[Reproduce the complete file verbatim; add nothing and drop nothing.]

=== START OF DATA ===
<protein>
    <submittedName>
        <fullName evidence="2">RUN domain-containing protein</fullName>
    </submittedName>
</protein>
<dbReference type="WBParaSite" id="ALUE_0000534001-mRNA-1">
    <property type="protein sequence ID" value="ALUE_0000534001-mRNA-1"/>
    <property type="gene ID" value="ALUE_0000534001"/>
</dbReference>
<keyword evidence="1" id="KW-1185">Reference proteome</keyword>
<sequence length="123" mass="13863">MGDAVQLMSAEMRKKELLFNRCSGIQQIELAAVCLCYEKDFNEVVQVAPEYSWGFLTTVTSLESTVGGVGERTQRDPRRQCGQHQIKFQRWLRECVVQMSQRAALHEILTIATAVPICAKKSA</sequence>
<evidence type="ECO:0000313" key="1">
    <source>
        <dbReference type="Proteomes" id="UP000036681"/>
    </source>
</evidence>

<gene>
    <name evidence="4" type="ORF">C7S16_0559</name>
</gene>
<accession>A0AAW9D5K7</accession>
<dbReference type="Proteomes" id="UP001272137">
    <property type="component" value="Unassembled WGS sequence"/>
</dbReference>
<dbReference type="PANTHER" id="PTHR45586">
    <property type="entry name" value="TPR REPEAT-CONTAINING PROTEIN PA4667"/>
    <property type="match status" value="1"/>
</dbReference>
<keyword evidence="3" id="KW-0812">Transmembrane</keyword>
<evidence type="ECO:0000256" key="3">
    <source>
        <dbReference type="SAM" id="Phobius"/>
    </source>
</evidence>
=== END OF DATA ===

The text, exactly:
<protein>
    <submittedName>
        <fullName evidence="2">RUN domain-containing protein</fullName>
    </submittedName>
</protein>
<dbReference type="WBParaSite" id="ALUE_0000534001-mRNA-1">
    <property type="protein sequence ID" value="ALUE_0000534001-mRNA-1"/>
    <property type="gene ID" value="ALUE_0000534001"/>
</dbReference>
<keyword evidence="1" id="KW-1185">Reference proteome</keyword>
<sequence length="123" mass="13863">MGDAVQLMSAEMRKKELLFNRCSGIQQIELAAVCLCYEKDFNEVVQVAPEYSWGFLTTVTSLESTVGGVGERTQRDPRRQCGQHQIKFQRWLRECVVQMSQRAALHEILTIATAVPICAKKSA</sequence>
<evidence type="ECO:0000313" key="1">
    <source>
        <dbReference type="Proteomes" id="UP000036681"/>
    </source>
</evidence>

<gene>
    <name evidence="4" type="ORF">C7S16_0559</name>
</gene>
<accession>A0AAW9D5K7</accession>
<dbReference type="Proteomes" id="UP001272137">
    <property type="component" value="Unassembled WGS sequence"/>
</dbReference>
<dbReference type="PANTHER" id="PTHR45586">
    <property type="entry name" value="TPR REPEAT-CONTAINING PROTEIN PA4667"/>
    <property type="match status" value="1"/>
</dbReference>
<keyword evidence="3" id="KW-0812">Transmembrane</keyword>
<evidence type="ECO:0000256" key="3">
    <source>
        <dbReference type="SAM" id="Phobius"/>
    </source>
</evidence>